Anne Rice Quits Christianity, Identifies with Growing Sentiment by Q Ideas

A lot of news has emanated from the vampire novel community in the last few years, most of it not too helpful. But last week when Anne Rice declared that she “quit being a Christian,” she became a part of an important ongoing conversation about common perceptions of Christians and our faith.

Rice is an accomplished vampire novelist who authored such bestsellers as Interview with the Vampire and The Queen of the Damned, but eight years ago she converted to Christianity and nailed her vampire novels into a coffin. “In 2002 I made up my mind that I would not write anything that wasn’t for Christ,” Rice once told Beliefnet.

Hers is the kind of radical spiritual conversion stories you don’t often hear coming from the American intellectual elite, which makes her recent Facebook confession that she’s had enough of Christianity all the more interesting. She proclaimed, “As I said below, I quit being a Christian. I’m out. In the name of Christ, I refuse to be anti-gay. I refuse to be anti-feminist. I refuse to be anti-artificial birth control. I refuse to be anti-Democrat. I refuse to be anti-secular humanism. I refuse to be anti-science. I refuse to be anti-life. In the name of Christ, I quit Christianity and being Christian. Amen.”

Rice admitted in another post that she remains “committed to Christ as always but not to being ‘Christian’ or to being part of Christianity.” Over 3,000 people on Facebook said they “like” her post and more than 4,000 have commented.

Is Rice alone in her sentiments? Or is she expressing an increasingly common sentiment—even among the faithful—that Christianity as we now see it expressed is often far from what Christ would have it be? The research commissioned by Q and released in the book, UnChristian: What a New Generation Really Thinks about Christianity . . . and Why it Matters, indicates that the latter is true. An entire generation has had enough of a judgmental, hypocritical, intellectual expression of the Christian faith.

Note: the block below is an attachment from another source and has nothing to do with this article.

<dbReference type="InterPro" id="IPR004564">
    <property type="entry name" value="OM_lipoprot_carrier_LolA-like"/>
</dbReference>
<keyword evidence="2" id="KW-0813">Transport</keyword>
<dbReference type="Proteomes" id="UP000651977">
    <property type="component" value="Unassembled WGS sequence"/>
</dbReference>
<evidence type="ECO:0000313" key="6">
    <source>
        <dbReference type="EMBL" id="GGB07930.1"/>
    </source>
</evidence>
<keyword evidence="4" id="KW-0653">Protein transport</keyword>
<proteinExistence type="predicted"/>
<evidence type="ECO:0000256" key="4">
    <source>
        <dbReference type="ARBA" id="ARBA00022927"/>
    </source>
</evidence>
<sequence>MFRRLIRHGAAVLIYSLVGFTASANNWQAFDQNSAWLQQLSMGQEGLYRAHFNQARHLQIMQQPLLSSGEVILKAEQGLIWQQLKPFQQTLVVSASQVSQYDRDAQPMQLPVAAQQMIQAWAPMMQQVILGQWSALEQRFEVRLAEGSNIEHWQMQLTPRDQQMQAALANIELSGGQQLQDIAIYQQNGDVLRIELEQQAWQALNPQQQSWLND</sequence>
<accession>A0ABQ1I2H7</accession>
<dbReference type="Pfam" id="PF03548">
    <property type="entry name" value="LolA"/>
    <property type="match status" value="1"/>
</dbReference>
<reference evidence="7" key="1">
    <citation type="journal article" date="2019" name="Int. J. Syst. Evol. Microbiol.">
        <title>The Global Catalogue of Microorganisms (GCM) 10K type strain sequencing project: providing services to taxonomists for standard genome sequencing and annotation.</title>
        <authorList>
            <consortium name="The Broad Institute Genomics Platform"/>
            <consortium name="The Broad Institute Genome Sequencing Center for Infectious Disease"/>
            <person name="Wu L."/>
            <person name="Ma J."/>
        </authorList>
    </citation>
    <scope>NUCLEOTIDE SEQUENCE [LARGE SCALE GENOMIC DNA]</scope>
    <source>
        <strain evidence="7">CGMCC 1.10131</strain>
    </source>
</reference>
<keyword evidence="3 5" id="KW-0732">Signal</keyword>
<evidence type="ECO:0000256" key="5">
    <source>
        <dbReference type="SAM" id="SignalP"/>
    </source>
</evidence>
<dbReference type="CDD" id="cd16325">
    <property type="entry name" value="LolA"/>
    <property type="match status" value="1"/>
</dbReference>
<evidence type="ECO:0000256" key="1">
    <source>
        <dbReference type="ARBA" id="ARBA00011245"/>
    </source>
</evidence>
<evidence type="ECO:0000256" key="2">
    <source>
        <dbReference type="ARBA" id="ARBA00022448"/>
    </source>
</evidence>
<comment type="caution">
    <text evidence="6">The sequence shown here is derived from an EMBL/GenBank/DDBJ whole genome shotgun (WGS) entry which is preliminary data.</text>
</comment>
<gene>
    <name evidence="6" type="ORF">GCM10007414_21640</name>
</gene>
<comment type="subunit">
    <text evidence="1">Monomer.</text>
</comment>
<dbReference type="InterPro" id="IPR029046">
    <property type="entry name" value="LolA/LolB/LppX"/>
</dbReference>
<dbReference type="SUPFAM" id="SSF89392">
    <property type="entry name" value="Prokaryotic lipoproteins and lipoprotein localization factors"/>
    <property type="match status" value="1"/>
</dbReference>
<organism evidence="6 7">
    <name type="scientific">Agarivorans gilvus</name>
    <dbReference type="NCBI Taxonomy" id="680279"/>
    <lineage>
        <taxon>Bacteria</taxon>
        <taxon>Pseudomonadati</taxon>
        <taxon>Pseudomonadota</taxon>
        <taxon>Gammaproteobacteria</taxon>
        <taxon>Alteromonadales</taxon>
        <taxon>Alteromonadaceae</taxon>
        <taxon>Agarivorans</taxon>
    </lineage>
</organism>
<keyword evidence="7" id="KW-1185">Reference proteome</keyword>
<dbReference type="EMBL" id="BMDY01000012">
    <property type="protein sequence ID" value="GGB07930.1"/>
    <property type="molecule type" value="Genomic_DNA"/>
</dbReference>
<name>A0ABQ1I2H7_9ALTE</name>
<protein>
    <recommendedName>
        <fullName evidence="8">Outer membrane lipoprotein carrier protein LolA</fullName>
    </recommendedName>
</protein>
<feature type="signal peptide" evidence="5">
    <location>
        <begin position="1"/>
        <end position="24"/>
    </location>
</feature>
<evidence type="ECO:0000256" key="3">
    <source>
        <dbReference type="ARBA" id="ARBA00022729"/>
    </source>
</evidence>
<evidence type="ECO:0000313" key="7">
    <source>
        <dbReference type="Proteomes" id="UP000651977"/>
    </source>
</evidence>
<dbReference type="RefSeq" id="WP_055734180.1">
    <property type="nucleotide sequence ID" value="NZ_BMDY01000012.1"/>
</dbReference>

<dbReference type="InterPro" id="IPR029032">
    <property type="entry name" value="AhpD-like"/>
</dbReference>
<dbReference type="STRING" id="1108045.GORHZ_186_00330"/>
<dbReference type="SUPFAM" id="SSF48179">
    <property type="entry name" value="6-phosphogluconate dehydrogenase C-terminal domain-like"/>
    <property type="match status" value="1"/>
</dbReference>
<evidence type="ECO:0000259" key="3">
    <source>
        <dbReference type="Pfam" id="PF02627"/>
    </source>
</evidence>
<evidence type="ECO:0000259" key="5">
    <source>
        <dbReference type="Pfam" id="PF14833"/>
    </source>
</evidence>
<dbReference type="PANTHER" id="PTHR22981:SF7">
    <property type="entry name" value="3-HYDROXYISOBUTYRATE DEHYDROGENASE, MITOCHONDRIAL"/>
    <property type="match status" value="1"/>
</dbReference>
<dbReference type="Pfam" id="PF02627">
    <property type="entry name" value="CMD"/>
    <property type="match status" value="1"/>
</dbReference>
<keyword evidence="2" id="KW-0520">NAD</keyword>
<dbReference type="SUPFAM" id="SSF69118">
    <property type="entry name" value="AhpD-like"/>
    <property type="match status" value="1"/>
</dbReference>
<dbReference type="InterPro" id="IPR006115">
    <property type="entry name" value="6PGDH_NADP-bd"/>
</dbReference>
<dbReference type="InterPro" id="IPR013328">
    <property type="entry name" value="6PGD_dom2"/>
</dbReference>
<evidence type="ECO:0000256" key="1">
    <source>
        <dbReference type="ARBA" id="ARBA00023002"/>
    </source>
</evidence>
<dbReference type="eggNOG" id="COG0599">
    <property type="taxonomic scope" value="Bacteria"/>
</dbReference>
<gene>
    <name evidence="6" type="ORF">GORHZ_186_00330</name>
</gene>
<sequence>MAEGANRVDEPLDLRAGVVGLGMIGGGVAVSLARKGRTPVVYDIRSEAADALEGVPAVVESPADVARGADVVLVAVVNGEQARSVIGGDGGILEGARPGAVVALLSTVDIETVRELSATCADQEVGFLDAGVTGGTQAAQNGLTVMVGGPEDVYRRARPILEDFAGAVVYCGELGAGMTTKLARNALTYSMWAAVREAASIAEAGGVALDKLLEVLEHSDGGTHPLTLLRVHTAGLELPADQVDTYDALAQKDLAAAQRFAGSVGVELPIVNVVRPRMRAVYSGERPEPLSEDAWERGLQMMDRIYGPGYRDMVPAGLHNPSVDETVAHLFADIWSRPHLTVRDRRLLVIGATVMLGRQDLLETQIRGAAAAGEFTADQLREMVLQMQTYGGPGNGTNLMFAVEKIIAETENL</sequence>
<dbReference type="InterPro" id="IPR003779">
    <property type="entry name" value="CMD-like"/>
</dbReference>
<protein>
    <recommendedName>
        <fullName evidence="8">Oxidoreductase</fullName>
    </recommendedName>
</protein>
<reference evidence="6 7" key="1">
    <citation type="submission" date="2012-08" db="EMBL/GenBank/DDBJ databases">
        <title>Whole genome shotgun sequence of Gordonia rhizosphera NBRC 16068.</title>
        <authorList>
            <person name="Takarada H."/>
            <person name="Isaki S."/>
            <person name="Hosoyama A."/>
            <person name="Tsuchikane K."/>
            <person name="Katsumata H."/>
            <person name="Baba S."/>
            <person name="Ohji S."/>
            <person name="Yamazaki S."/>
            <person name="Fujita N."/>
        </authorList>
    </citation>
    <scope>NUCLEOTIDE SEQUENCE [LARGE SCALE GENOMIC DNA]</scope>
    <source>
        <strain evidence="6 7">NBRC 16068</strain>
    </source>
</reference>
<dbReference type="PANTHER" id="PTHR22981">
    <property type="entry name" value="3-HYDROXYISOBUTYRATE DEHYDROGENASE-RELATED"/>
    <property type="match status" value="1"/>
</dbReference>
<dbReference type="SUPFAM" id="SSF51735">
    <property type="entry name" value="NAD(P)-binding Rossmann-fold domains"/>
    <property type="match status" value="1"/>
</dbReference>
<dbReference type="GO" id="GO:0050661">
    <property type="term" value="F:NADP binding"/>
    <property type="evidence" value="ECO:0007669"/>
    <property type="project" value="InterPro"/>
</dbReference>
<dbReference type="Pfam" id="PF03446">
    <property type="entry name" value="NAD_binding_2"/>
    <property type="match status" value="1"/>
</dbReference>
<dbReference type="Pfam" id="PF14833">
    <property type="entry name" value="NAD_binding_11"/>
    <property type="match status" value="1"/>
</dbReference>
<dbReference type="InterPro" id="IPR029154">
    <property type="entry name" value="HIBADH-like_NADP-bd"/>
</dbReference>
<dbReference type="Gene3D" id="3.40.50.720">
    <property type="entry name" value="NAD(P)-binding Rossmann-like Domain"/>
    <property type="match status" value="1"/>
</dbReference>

It’s a bleak picture, but some believe we may be on the cusp of a great revival of our historic faith. Not the kind that will return Christians to some sort of cultural or political prominence, but rather an awakening to the roots of our faith. A new generation of Christians is re-imagining the faith, and their boldness and creativity should encourage us all. As we’ve observed, their stories may be the silver lining in Christianity’s recent black cloud and will be told in Q Founder Gabe Lyons’ forthcoming book, The Next Christians: The Good News About the End of Christian America (How a New Generation is Restoring the Faith).

As Gabe recently told the news conglomerate GalleyCat in response to Rice’s comments, “The good news about many younger generation Christians (who’d agree with Anne by the way), is that they aren’t defined by political activism and moral grandstanding. The next Christians live with a humble posture and are embracing the issues their faith’s originator would support. They care not only about abortion and gay marriage; they also want to work on restoring every corner of the earth through promoting justice, fighting poverty, caring for the lonely, opposing nuclear weapons, curbing environmental destruction and so on. If Anne Rice was exposed more to this kind of restoration-minded Christian, she might even re-evaluate her position.”


Do Rice’s statements resonate with you, offend you, or confuse you? Do you know people who feel like Rice in your own life?